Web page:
Daley, Gould slam NRL over shoulder charge

Two of rugby league’s most powerful men, Laurie Daley and Phil Gould, have united to condemn the NRL judicial system over the handling of the shoulder charge debacle.

Canberra fullback Jack Wighton will be free to play Cronulla in Saturday’s qualifying final after being cleared of a grade two shoulder charge at the NRL judiciary on Tuesday night.

Faced with a four-week ban, Wighton challenged the match review committee’s charge, with the judiciary taking just five minutes to exonerate him.

NSW coach Laurie Daley said that confidence in the match review committee and judiciary had evaporated and called for an overhaul of the process.

“No one’s got any confidence in it and I think a lot of people are confused about what constitutes dangerous contact, what constitutes a shoulder charge,” Daley told News Corp.

“There’s a lot of things a lot of people are disappointed in. There’s no faith there and I think it needs a rehaul.

“They need to get the powers-that-be into the room at the end of the year and go through it and review it and make some massive changes.”

The MRC was roundly condemned for charging Wighton for his hit on Wests Tigers’ Joel Edwards yet clearing Cronulla hooker Michael Ennis for what appeared to be a similar incident.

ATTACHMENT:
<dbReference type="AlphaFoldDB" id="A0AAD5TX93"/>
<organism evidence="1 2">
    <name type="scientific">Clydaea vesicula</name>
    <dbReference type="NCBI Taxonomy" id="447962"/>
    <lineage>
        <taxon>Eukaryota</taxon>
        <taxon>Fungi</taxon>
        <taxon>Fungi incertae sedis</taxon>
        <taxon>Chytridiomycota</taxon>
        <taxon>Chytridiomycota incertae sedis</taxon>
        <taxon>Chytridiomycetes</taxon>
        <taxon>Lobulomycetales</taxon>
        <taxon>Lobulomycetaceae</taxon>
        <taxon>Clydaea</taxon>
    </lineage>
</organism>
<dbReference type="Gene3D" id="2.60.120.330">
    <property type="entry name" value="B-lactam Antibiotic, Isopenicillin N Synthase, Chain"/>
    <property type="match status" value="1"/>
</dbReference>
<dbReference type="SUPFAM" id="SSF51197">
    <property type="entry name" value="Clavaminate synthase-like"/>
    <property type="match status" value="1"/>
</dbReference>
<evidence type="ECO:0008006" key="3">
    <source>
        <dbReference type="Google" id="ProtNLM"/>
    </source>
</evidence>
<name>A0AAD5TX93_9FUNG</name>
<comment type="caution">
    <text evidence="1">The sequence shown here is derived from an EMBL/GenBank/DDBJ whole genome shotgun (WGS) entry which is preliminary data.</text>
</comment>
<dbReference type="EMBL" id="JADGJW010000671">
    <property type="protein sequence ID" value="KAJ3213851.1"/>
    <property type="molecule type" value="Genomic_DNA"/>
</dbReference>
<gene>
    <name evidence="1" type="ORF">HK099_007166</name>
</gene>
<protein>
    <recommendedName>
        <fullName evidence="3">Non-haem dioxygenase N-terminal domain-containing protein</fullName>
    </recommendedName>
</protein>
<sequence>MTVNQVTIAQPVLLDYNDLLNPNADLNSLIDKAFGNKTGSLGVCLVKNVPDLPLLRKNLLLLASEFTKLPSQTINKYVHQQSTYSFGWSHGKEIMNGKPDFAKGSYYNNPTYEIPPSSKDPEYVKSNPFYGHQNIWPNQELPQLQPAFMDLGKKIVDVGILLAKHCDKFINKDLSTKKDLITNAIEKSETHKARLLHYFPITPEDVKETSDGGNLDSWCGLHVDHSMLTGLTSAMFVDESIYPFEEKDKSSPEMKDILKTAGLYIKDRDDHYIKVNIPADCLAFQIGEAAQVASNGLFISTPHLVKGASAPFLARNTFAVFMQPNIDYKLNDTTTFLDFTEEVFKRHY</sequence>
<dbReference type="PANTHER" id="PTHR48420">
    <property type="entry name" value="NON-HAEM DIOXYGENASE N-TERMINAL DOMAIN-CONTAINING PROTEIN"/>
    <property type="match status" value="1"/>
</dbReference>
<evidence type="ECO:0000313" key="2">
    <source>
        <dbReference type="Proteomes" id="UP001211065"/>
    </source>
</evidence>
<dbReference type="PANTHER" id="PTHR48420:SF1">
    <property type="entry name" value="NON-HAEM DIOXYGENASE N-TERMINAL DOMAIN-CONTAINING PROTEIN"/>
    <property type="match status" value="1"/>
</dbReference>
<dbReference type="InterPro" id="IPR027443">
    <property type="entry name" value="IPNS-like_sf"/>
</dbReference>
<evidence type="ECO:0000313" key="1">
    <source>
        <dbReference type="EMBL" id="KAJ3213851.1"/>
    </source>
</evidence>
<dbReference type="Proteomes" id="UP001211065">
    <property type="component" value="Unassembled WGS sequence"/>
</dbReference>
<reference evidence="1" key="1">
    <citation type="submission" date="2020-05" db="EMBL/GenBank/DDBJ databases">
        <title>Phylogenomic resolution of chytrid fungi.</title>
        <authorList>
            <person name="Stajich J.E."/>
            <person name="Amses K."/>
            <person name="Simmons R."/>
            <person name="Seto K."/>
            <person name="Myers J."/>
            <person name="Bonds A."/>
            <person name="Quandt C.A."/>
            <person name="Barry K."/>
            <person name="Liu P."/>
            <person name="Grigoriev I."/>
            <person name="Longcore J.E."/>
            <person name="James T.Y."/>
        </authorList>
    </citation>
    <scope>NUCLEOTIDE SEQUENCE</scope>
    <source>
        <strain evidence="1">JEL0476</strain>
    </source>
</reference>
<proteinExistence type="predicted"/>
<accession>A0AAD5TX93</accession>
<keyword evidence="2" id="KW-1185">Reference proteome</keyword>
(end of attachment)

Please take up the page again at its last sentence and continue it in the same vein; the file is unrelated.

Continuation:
The NRL went to the trouble of releasing a statement outlining why the Raiders No.1 had been charged but Ennis was let off the hook for his challenge on Melbourne’s Cheyse Blair.

NRL MRC co-ordinator Michael Buettner argued there was a “clear difference” and that Ennis had not tucked his arm into his side as he braced for contact while Wighton had.

Penrith general manager and Nine Network commentator Phil Gould said the episode had “embarrassed the code”.

“The people that are doing this have absolutely no idea what they’re doing,” Gould told Sky Sports Radio’s Big Sports Breakfast.

“I fear for the future of the game with the people that we have in charge at the moment. Honestly.”

While glad Wighton had been cleared, Gould said the result had muddied the waters and many players would be wondering why they had not contested their charges.

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